• the NSA has the ability to track anything, but even if they’re using some type of automation to sort, they’re massively prone to false positives and such. whether or not that sort of thing is even remotely legal is another issue entirely…

        • I wonder sometimes about the reality of false positives. If they are in an acceptable range (say we have 100 analysts and get, say 80 false positives a day, I wouldn’t care. The reverse, of course, would be 100000 false positives and only 10 analysts. then i would probably care).

          • think about it, if they get something wrong about money laundering it isn’t such a big deal. if they get something wrong about an assassination, it could be a disaster

        • I suspect you’ll find they struggle more with terrorist problems. Although if you look globally, and then back to the US. Chatter around school shootings would appear to be the enforcement hole we have now.

        • So, I don’t often disagree with you Alex but I have to this time. If you total the last four school shootings, they are still 40 deaths below the one incidence in France with a truck. The reality of terrorism is that 20, 30 and more people are at risk.

          At some point in the US we have decided that the military cannot be deployed in the country. So Sri Lanka has a huge incident, and their response is deployed the military.

          Yes, School Shootings are horrific. But the reality of global terrorism is you have to consider what you are trading for.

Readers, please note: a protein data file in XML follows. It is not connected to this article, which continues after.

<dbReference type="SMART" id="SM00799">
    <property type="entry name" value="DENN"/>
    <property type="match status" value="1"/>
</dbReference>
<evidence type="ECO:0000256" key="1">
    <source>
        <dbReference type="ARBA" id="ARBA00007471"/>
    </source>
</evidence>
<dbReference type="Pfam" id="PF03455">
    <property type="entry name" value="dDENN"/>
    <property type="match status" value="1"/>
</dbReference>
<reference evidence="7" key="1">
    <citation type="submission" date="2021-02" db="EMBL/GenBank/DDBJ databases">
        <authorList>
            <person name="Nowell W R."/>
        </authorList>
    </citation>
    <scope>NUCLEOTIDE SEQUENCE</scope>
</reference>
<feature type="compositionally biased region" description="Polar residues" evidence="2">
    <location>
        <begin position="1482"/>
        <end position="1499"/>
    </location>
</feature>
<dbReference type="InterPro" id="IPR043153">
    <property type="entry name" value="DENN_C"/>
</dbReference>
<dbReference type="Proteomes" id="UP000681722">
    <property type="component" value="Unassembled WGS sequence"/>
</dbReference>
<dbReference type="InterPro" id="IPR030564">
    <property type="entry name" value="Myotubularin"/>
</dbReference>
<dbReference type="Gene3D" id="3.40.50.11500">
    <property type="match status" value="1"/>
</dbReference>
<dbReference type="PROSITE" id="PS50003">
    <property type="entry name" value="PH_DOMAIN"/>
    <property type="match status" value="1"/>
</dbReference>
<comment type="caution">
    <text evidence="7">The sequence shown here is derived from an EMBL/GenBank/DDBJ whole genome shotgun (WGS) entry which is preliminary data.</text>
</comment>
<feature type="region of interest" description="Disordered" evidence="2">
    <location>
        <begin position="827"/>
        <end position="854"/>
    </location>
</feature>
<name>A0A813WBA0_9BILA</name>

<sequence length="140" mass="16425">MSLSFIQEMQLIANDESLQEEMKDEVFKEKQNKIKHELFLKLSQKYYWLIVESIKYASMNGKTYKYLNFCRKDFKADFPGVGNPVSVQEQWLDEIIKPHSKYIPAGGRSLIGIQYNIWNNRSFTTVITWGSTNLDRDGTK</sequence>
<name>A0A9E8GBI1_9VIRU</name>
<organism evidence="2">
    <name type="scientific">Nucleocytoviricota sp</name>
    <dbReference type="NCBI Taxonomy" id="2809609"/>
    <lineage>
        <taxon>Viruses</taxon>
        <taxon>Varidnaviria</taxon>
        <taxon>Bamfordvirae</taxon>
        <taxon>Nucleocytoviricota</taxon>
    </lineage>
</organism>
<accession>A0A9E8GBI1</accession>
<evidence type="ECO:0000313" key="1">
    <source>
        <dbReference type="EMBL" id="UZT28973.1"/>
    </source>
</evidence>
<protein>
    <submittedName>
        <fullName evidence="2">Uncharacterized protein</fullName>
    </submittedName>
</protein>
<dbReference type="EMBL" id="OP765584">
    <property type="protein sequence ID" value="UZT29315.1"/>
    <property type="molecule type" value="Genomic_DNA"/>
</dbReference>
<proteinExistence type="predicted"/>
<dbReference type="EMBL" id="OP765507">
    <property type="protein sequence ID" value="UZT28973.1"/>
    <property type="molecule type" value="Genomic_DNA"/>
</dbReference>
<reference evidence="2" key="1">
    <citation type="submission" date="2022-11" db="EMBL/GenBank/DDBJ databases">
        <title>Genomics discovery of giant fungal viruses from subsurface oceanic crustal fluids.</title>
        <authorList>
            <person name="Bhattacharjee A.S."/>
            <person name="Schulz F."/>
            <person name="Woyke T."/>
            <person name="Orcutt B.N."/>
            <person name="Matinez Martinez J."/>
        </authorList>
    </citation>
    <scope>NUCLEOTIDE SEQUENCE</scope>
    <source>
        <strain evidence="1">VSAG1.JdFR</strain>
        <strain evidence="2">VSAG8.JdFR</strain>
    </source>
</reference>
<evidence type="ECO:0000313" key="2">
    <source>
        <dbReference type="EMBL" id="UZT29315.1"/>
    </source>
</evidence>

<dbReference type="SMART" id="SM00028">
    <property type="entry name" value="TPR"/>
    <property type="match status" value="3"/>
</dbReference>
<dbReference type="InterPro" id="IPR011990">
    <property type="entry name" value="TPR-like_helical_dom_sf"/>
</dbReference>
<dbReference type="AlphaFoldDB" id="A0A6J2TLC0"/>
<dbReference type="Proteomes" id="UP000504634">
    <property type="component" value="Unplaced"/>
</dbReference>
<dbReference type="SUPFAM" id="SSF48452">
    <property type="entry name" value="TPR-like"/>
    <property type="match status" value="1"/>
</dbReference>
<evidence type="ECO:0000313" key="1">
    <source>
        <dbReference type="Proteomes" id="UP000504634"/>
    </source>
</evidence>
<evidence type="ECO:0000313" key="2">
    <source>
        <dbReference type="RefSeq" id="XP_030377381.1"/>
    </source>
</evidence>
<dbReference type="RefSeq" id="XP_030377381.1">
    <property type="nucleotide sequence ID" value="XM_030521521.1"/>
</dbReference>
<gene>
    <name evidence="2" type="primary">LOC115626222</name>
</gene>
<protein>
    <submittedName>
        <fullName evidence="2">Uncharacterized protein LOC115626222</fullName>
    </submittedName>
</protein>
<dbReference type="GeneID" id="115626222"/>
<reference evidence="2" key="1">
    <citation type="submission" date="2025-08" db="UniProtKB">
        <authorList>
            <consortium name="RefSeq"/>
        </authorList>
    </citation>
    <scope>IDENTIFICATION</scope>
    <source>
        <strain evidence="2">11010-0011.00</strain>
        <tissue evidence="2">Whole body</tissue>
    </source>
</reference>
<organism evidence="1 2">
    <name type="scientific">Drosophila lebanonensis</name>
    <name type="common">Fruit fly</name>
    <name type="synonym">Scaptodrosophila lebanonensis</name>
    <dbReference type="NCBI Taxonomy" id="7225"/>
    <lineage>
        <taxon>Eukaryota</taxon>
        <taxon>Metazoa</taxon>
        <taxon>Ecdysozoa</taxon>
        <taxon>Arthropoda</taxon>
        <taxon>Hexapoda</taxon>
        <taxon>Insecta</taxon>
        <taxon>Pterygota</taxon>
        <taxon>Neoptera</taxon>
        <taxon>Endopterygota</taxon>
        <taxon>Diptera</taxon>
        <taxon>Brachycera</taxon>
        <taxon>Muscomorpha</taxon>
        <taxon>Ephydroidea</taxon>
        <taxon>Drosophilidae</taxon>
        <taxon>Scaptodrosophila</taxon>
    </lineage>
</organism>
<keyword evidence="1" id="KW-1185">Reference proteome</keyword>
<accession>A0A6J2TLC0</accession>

• A lot of people don’t.

          1. The intent of a school shooting is…
          (retribution for bullying, revenge for mistreatment)
          2. The difference between domestic terrorism and a school shooting is…
          (um, IMHO, nothing)

          Knowing how terrorism is perceived in the world right now, focusing that energy on school shootings might end them sooner.

          • that’s my point- for me to consider someone a terrorist, they need to have an ideology. they need to try and force it on others, and threaten retribution if their demands aren’t met by a deadline. finally, they must take credit for their actions and it is generally considered good form to pass the blame onto the establishment and to promise further attacks

            Kaczynski met all of those requirements, ergo I consider the unabomber to be a domestic terrorist. this is what differentiates an act of terror from random violence

            ideology, not methodology is my deciding factor

  2. It’s hard to ignore what is happening around you if you understand the language. I speak a few and I think what is hardest for me is when someone is learning sign language. It catches my attention and I have to literally turn away.

    I always assume someone is listening when I am speaking.

  3. I haven’t tried this gadget so I don’t have the first-hand experience on this. Privacy is one of the factors that would be affected by this new technology. Perhaps if there are sensitive things we need to discuss with, we should refrain from talking about those in public places.